Elephants Dream 3D received the award of "Best Short Film" at the first European 3D Film Festival.[8]

Short film video



Software and tools used

Blender was the main program used to create the 3D animation of the film. The other programs were used for pre and post-production, file management, collaboration, and scripting. Ubuntu with KDE and GNOME desktop environments was used on the workstations.


  1. ^ Tom Roosendaal (producer); Lee Cocks (lead artist); Matt Ebb (lead artist);  
  2. ^ "CGSociety - Elephants Dream". 2006-05-19. Retrieved 2009-05-05. 
  3. ^ "Elephants Dream » Archive » Hairy Issues // updated!". Retrieved 2009-05-05. 
  4. ^ "Elephants Dream » Archive » Creative Commons license". Retrieved 2009-05-05. 
  5. ^ "marhaban ya shabab (wa shabbat ) min bassam - المنابر". Retrieved 2009-05-05. 
  6. ^ "Rendering Elephants Dream in Stereoscopic 3D". 2010-09-17. Retrieved 2010-12-16. 
  7. ^ "Blender Conference 2010 schedule". 2010-10-28. Retrieved 2010-12-16. 
  8. ^ "The First European 3D Film Festival - Awards". 2010-12-10. Retrieved 2010-12-16. 

External links

  • Official homepage
  • Elephants Dream at the Internet Movie Database
  • Elephants Dream is available for free download at the Internet Archive
  • Elephants Dream on YouTube
  • Elephants Dream 3D on YouTube
  • Elephants Dream 3D on Vimeo
  • Elephant's Dream 720p 2 Mbps encode for download on Microsoft Download Center
  • Elephant's Dream (1080p) 10-25 Mbps on Microsoft Download Center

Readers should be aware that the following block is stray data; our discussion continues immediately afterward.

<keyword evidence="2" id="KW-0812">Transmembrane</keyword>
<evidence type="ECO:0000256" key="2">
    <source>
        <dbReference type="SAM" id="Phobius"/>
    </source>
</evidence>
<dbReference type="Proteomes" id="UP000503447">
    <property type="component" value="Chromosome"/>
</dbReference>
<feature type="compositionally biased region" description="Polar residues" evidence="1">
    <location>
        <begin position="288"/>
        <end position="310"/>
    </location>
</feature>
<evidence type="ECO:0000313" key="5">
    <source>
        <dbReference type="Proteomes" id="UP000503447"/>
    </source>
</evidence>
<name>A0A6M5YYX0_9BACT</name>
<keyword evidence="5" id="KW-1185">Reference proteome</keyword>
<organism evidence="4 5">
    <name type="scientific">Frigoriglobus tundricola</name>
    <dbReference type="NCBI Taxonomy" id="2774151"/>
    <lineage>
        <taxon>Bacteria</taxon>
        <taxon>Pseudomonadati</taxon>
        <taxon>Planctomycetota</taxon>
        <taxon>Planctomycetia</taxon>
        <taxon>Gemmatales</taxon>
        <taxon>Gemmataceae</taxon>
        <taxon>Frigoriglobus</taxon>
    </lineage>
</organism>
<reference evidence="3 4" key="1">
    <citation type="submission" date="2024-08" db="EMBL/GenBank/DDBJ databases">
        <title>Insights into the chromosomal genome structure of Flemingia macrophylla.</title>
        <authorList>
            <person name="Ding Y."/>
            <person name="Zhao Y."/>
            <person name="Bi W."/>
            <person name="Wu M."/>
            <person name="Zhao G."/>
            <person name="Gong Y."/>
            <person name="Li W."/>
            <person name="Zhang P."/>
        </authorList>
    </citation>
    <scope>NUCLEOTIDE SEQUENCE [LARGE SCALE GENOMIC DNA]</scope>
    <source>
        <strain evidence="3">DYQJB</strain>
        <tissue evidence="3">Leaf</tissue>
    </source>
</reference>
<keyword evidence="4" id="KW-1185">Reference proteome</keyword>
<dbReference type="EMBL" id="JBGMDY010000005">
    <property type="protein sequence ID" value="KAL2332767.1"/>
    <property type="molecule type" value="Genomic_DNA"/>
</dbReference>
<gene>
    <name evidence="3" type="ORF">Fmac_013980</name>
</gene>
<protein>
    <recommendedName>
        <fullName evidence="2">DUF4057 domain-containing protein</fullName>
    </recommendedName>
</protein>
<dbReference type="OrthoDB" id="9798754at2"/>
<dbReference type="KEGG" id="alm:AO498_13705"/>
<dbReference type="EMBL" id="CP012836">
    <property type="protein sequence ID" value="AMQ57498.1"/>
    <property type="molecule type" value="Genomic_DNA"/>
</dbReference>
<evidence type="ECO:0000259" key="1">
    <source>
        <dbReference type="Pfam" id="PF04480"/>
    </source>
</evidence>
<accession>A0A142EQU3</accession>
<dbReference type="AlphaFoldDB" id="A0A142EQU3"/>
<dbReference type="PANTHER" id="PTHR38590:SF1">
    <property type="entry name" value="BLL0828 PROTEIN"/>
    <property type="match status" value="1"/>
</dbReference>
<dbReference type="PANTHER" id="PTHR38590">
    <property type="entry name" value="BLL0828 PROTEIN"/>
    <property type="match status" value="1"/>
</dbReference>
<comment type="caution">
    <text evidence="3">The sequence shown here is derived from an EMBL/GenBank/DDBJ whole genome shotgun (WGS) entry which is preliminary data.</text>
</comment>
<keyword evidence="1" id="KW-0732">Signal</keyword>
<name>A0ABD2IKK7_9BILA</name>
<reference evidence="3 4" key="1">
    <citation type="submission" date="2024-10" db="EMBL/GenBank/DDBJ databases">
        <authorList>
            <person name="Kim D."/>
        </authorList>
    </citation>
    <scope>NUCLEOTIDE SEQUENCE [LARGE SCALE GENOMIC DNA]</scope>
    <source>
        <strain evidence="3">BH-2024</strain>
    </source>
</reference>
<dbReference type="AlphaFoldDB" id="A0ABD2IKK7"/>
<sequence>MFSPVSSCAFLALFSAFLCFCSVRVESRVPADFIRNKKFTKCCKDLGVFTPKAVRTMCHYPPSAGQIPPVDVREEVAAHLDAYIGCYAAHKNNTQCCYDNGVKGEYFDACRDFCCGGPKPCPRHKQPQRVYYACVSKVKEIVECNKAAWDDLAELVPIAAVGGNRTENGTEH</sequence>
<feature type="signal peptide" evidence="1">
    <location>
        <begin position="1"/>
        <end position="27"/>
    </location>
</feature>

This article was sourced from Creative Commons Attribution-ShareAlike License; additional terms may apply. World Heritage Encyclopedia content is assembled from numerous content providers, Open Access Publishing, and in compliance with The Fair Access to Science and Technology Research Act (FASTR), Wikimedia Foundation, Inc., Public Library of Science, The Encyclopedia of Life, Open Book Publishers (OBP), PubMed, U.S. National Library of Medicine, National Center for Biotechnology Information, U.S. National Library of Medicine, National Institutes of Health (NIH), U.S. Department of Health & Human Services, and, which sources content from all federal, state, local, tribal, and territorial government publication portals (.gov, .mil, .edu). Funding for and content contributors is made possible from the U.S. Congress, E-Government Act of 2002.
Crowd sourced content that is contributed to World Heritage Encyclopedia is peer reviewed and edited by our editorial staff to ensure quality scholarly research articles.
By using this site, you agree to the Terms of Use and Privacy Policy. World Heritage Encyclopedia™ is a registered trademark of the World Public Library Association, a non-profit organization.

Copyright © World Library Foundation. All rights reserved. eBooks from World eBook Library are sponsored by the World Library Foundation,
a 501c(4) Member's Support Non-Profit Organization, and is NOT affiliated with any governmental agency or department.